Aboriginal and Torres Strait Islander people have the right to choose whether they wish to engage in conversations about the Voice referendum, or answer questions. If you are non-Indigenous, be mindful unsolicited questions about the referendum, particularly from acquaintances or strangers, could inadvertently make someone feel burdened, uncomfortable or unsafe.

2) Disconnect and spend less time looking at social media and news

We have witnessed a surge in offensive, harmful and racist content online. For everyone, limiting exposure to social media and the news can be essential for mental wellbeing. Disconnecting and restricting how much energy we put into such content is something we can control.

If you are non-Indigenous and encounter such comments online, please report them. We can all play a part in fostering a safe and respectful community.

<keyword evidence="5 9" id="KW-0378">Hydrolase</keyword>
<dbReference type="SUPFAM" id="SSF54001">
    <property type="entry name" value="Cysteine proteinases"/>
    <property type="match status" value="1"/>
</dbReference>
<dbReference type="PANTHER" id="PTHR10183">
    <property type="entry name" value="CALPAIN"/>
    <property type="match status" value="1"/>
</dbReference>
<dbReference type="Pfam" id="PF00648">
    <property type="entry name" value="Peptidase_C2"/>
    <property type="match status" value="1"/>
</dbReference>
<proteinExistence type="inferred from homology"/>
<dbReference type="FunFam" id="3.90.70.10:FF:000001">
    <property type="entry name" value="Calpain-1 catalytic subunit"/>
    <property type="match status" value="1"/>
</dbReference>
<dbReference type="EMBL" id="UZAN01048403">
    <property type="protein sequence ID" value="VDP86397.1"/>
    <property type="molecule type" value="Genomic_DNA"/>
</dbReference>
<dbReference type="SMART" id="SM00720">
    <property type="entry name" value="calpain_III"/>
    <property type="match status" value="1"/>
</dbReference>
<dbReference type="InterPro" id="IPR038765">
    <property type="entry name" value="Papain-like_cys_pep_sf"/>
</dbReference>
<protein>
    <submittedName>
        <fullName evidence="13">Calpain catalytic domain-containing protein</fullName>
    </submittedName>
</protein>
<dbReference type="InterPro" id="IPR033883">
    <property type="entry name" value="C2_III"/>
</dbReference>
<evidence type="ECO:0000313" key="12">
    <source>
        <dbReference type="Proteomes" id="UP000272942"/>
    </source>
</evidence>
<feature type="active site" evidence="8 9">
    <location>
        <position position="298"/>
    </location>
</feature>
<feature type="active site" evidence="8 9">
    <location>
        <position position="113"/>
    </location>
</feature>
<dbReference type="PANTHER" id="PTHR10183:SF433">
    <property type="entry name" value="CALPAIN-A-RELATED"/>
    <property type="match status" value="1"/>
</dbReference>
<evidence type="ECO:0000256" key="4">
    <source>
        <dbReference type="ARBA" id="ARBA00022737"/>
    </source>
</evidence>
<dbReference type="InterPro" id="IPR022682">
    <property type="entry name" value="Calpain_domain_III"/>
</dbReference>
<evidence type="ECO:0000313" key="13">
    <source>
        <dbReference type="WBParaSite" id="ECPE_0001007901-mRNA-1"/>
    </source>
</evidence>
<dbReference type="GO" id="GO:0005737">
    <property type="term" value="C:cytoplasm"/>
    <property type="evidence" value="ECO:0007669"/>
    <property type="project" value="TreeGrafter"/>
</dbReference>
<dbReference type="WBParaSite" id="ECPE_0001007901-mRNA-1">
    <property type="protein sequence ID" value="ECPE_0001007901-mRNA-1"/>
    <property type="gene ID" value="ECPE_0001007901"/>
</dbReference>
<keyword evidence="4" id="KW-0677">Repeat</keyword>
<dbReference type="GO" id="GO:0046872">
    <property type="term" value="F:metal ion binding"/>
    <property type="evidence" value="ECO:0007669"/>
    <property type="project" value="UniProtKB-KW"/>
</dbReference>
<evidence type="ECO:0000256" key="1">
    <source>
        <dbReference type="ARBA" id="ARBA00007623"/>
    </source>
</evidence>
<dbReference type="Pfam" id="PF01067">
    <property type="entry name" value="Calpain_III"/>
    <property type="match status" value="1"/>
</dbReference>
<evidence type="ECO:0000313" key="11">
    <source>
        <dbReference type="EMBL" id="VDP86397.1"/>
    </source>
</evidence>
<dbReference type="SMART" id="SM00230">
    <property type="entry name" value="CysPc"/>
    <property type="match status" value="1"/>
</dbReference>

3) Stay connected with others and avoid isolation

Social isolation can take a toll on health and wellbeing.
Prioritise quality time with friends, family and community, exploring conversations beyond the referendum. Embrace opportunities to stay connected with others through meaningful physical, social and cultural interactions.

4) Personal and community-care practices

Self-care is often viewed as an individual activity. Find ways to create, maintain and enhance personal and community-based care practices. Consider opportunities for including others in activities such as exercise, time outside or crafting cultural items. Organisations can lead and facilitate these collective care initiatives.

5) Make time for your body, mind and spirit